Yes. Great characters, wonderful story development, lots of twists.
Yes. It is at least as good.
I very much appreciated the author's comments at the end and her development of the story. I am sad to have it over!
The character development inside what certainly is a historically interesting tale was painfully shallow. While this story did portray the plight of the human situation, it did so with characters largely devoid of the human spirit. This is as certain a disservice to the slaves, women, amd masters of the era as iit is to the reader today.
Disappointed I finished a book that I could tell early on was not worth the
Very engrossing story with well developed characters. I had a difficult time going to bed at night because I wanted to keep listening. The narration is excellent and feels more like an audio production rather than being read a story. The subject matter can sometimes feel rather depressing, however, Grissom's writing is true with the time period. I highly recommend this novel.
Kathleen in FL
I have long been a student of slavery and the Civil War. My personal library overflows with slave narratives and historical books on slavery, as well as historical fiction of that sad era in American history.
Kathleen Grissom brings to life her story of a young indentured servant who is orphaned on a ship bringing her family from Ireland. The loving and intimate relationships between the seven year old child and the African slaves who care for her on the 1780's era Virginia plantation are wonderful. These are exactly the kind of deep friendships I have had with women of color throughout my life.
The novel reminds us of the evils of slavery, particularly the vulnerable position of young women at the hands of white masters and overseers. The painful separations of parents and children are recounted here, as well as the belief among many slaveholders that their "property" was sub-human and without feelings.
The narrators were right on target with both the Irish accent of the heroine, the speech of the slaves, and the accents of the Virginians in the big house. My family is from Virginia and I heard my grandfather as I listened to the narration. This book went far too quickly.
I just couldn't stop listening, very enjoyable.
The narration made me feel like I was in the story.
I live on an island off the coast of Maine. Since I installed a "doggie door" I am now retired from "Letting The Dogs In and Out"!
The story moved along and kept my interest piqued. It was a good portrayal of good and evil. The pre civil war era is vividly depicted.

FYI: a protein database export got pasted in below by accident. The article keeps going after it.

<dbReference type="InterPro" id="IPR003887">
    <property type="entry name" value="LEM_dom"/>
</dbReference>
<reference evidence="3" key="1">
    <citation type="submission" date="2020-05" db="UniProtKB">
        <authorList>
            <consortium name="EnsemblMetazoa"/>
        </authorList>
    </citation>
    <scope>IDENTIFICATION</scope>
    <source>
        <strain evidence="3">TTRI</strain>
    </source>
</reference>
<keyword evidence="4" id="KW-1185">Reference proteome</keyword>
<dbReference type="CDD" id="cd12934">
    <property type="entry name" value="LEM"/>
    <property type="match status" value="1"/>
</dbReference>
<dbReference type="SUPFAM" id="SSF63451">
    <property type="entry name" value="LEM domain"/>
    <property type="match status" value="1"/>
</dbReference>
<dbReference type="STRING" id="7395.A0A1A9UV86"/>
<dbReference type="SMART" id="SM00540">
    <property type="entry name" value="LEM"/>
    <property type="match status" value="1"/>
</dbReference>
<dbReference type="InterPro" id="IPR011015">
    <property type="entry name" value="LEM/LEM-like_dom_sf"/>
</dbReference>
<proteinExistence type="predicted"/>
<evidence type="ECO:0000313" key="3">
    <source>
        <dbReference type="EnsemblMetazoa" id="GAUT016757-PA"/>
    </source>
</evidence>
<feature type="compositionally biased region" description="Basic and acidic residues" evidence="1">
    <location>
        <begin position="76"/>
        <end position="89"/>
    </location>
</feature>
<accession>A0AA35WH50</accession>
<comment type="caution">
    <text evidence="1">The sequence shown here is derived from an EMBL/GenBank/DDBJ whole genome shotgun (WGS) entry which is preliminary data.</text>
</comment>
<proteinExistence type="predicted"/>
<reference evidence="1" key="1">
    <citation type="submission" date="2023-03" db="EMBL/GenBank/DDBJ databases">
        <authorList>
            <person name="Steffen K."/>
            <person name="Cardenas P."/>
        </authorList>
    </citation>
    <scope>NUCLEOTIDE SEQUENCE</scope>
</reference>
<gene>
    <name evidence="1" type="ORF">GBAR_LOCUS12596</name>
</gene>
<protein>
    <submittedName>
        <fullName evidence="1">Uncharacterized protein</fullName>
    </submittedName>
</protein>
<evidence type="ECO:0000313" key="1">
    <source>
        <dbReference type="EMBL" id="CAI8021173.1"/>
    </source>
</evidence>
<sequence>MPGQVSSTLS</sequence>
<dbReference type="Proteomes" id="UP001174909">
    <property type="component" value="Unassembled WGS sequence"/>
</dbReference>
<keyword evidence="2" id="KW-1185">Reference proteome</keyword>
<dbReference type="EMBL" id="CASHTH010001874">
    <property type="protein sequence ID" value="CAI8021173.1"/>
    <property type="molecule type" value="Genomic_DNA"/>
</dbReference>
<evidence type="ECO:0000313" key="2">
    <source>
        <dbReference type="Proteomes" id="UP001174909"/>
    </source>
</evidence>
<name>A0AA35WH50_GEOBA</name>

I loved all the character development and setting. I am finding myself more drawn to great fiction set in the past. I felt truly transported to another time and place. I loved all the characters, even the ones that you where not suppose too, I truly felt you could understand why they where the way they where. It also helps me appreciate the world I live in and modern day morals and all the choices an individual now has.
This book was written by the author, for the author. It's a Mary Sue story, to the tee...
"The prototypical Mary Sue is an original female character in a fanfic who obviously serves as an idealized version of the author mainly for the purpose of Wish Fulfillment. She’s exotically beautiful, often having an unusual hair or eye color, and has a similarly cool and exotic name. She’s exceptionally talented in an implausibly wide variety of areas, and may possess skills that are rare or nonexistent in the canon setting. She also lacks any realistic, or at least story-relevant, character flaws — either that or her “flaws” are obviously meant to be endearing… Other than that, the canon characters are quickly reduced to awestruck cheerleaders, watching from the sidelines as Mary Sue outstrips them in their areas of expertise and solves problems that have stymied them for the entire series." From Themarysue website
Exotic beauty? Like the stunning redhead, with the unusual, striking eyes? Unusual name? Lavinia? An Irish girl plucked from the Green Isle and placed in a dusty USA farm?
The only surprise in this story was that there weren't any gratuitous sex scenes (of which I am happy). The fluff about opium addiction was insulting, to be honest, having seen the real effects of addiction compared to the glib way it was treated as a "pity me, pity me, life is awful".
The part that tops it off, however, is the author's comments at the end! It's actually very funny, she really thinks she's got a piece of literary genius on her hands, the poor dear.
Kitchen House is one of the best books I have ever read.I could not put it down.I do hope there is another book by this first time author in the making.